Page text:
A Cat and Her Claws
A cat’s claws are an integral part of who she is. Cats are exceptional hunters, excellent climbers and specialists in personal defense—thanks in great part to their unique protractile (extendable) claws. They also use their claws as social signaling instruments, leaving messages on surfaces to tell other cats where they frequent. Although an indoor cat doesn’t need to use her claws to hunt, will probably never need to defend herself and may have no other cats around to leave messages for, her claws and their care will still influence her natural behavior. Because her claws grow in layers, she’ll frequently feel the need to sharpen them against coarse materials to remove the worn and fraying outer layer. In addition, she’ll use her claws in play, often extending them but purposely inhibiting the precision of her paw swipes. Unfortunately, while this use of her claws is natural, normal behavior for a cat, it can create certain problems for her pet parents.
However, scratching and other claw use in cats is much easier to manage than most people realize. You can teach your cat to direct her scratching toward appropriate targets. (Please see our article, Scratching, for more information.) You can also use plastic caps on your cat’s claws (Soft Claws®). However, a simpler and easier solution is to regularly trim them yourself. Although the thought of trimming your cat’s claws may be intimidating, if you do a bit of preparation in advance, proceed slowly and follow the guidelines below, the procedure can be relatively trouble-free and painless for everyone.
Should You Declaw Your Cat?
Some people declaw their cats to prevent or resolve a scratching problem. The term “declaw” is a misnomer because it implies that only the claws are removed. In reality, declawing (onychectomy) involves 10 separate amputations of the last bones of your cat’s toes—including nerve, joint capsule, collateral ligaments and the extensor and flexor tendons. Cats suffer significant pain while recovering from these amputations. An alternative surgery, a tendonectomy, severs the tendons in a cat’s toes so that she’s unable to extend her claws to scratch. This procedure is also very painful for a cat. In addition, if you choose this type of surgery, you must clip your cat’s claws regularly because she’ll be unable to maintain them herself.
The ASPCA discourages both declawing and tendonectomies because of the extreme pain these surgeries cause. Both procedures are illegal in some European countries because they’re considered cruel to animals. We only recommend such surgeries if a cat caretaker has unsuccessfully tried everything else to resolve scratching behavior and is considering euthanasia.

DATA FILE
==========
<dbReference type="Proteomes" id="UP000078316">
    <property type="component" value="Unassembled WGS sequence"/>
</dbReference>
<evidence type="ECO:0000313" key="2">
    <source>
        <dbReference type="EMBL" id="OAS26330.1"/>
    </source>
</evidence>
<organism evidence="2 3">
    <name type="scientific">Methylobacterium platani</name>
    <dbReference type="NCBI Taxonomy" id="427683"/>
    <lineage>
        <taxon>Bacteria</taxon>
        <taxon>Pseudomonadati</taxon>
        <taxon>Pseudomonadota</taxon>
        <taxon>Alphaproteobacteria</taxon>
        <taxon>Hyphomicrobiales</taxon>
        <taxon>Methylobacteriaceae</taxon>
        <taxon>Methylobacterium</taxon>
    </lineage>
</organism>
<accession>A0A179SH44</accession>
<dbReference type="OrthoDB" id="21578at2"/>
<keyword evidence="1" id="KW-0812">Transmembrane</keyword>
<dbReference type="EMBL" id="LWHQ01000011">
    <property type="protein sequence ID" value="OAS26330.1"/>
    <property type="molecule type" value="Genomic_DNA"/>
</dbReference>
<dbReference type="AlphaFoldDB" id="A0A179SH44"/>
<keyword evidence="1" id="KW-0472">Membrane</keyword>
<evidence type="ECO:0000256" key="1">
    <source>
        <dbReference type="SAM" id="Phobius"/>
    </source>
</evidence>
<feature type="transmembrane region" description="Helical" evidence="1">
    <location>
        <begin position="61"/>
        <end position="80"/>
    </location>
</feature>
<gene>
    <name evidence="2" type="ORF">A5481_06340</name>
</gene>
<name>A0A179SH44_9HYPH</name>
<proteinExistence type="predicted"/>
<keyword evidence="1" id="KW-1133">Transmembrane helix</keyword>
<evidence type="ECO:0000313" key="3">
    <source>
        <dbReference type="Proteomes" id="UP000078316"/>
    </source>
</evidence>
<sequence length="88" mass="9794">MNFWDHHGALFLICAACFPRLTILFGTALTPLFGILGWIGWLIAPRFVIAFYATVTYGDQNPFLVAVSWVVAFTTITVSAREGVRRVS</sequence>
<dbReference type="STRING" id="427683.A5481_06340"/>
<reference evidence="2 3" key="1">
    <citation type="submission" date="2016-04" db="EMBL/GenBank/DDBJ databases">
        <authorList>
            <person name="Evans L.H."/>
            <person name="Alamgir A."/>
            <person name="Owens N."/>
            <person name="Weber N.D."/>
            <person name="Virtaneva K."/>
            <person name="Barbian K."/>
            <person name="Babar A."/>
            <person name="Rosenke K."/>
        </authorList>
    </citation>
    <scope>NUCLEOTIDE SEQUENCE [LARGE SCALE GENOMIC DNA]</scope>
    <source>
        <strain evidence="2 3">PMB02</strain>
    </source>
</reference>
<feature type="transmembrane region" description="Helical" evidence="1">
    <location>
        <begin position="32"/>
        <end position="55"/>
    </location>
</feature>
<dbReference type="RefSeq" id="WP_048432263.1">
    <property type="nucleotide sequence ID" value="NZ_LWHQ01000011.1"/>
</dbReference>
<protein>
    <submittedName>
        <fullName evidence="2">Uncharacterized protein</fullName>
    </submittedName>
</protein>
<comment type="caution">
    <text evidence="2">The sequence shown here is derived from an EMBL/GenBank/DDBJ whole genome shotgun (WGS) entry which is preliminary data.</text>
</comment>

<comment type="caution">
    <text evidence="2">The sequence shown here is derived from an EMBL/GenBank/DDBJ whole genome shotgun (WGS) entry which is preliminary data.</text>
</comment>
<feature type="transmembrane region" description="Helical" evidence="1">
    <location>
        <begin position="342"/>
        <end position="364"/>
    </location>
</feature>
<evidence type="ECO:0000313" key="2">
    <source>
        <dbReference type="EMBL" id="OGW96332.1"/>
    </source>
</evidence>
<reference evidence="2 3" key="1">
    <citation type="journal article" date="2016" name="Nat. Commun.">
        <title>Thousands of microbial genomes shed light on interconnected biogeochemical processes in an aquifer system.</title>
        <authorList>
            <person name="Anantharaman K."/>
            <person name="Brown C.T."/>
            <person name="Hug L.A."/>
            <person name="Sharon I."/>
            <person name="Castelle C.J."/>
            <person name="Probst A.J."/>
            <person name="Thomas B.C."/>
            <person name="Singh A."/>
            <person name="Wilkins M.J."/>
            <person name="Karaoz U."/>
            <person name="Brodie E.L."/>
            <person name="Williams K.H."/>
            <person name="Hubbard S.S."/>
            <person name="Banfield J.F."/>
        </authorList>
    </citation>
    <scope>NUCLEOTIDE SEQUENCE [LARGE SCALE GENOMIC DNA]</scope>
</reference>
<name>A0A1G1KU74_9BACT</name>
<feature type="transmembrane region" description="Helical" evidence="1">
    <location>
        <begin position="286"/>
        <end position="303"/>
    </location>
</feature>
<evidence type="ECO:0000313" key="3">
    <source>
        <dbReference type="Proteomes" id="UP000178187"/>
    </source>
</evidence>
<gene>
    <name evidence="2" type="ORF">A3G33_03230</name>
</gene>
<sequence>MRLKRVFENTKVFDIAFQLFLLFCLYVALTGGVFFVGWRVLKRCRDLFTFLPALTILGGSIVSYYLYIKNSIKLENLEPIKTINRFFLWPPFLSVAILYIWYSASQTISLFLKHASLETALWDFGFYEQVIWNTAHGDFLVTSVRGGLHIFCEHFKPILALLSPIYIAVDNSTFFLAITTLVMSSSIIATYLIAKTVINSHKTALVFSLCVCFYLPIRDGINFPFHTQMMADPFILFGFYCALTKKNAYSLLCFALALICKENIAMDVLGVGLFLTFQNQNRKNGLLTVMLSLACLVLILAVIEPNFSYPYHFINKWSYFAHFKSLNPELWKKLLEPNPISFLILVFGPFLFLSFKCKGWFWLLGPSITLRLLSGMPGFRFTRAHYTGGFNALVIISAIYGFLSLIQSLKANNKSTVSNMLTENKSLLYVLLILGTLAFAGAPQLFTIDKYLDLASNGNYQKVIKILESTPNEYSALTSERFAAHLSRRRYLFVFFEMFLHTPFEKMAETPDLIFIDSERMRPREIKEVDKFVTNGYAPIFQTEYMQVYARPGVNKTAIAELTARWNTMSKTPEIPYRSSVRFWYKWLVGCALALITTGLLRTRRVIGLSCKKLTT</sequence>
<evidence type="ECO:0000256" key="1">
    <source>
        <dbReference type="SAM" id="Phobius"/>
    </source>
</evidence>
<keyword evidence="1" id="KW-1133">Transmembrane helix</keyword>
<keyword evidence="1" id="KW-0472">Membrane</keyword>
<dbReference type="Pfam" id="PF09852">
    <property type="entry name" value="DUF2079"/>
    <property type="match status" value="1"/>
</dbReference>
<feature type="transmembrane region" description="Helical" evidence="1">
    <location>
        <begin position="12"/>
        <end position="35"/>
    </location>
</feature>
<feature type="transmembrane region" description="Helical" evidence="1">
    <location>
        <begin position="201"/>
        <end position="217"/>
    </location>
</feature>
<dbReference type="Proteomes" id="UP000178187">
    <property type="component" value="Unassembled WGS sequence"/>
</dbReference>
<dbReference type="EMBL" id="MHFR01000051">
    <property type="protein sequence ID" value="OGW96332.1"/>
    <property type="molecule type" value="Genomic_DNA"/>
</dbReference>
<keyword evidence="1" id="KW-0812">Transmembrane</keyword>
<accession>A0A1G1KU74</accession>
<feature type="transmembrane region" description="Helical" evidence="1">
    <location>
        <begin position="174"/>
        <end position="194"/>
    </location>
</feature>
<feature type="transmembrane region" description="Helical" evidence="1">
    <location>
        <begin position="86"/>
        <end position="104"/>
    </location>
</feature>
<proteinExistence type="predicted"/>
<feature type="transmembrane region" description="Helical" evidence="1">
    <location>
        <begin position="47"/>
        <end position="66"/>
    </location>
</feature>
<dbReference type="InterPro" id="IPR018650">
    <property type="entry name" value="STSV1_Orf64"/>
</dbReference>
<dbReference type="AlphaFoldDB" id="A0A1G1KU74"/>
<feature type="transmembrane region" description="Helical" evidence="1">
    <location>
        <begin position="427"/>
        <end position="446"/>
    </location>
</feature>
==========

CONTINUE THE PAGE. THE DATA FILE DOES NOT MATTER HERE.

The best approach to teaching your cat to accept having her claws trimmed is to begin while she’s still a kitten. If you begin early, she’ll grow up accepting nail trims as an enjoyable part of life with you. In addition, kittens often haven’t mastered use of their claws, so they benefit greatly from regular trimming.
Teaching Your Cat to Accept and Enjoy Having Her Claws Trimmed
Rest assured, teaching your cat to accept having her claws trimmed is an obtainable goal. What’s required is patience. Plan on taking at least a month just to familiarize your cat with having her paws and toes handled. Depending on her personality, your cat may learn to accept having all her paws done in one sitting, just one paw at a time or just a couple of claws at a time. You’ll be most successful if you don’t expect to trim more than a couple of claws in one sitting. The best time to trim your cat's claws is when she’s relaxed or sleepy. Never try to give a pedicure right after a stressful experience or an energetic round of play.
Step One: Gather Your Equipment
Pet nail trimmers are available in two basic styles: guillotine and nipper. Cat claws are best trimmed with a scissor-type trimmer. Replace your clippers regularly, as soon as you notice the blades have grown dull. Dull blades put more pressure on sensitive cat claws. They also cause more torsion and splitting as they cut, making the trimming more uncomfortable and stressful for your cat.
- Special treats for your cat
What special treat you use depends on your cat, but many cats get quite excited about bits of tuna or vacuum-sealed salmon, cooked chicken liver or smelly cheese. Test a variety of treats to see which two or three your cat prefers. Once you‘ve decided which treats you’ll use, reserve these for nail trimming only.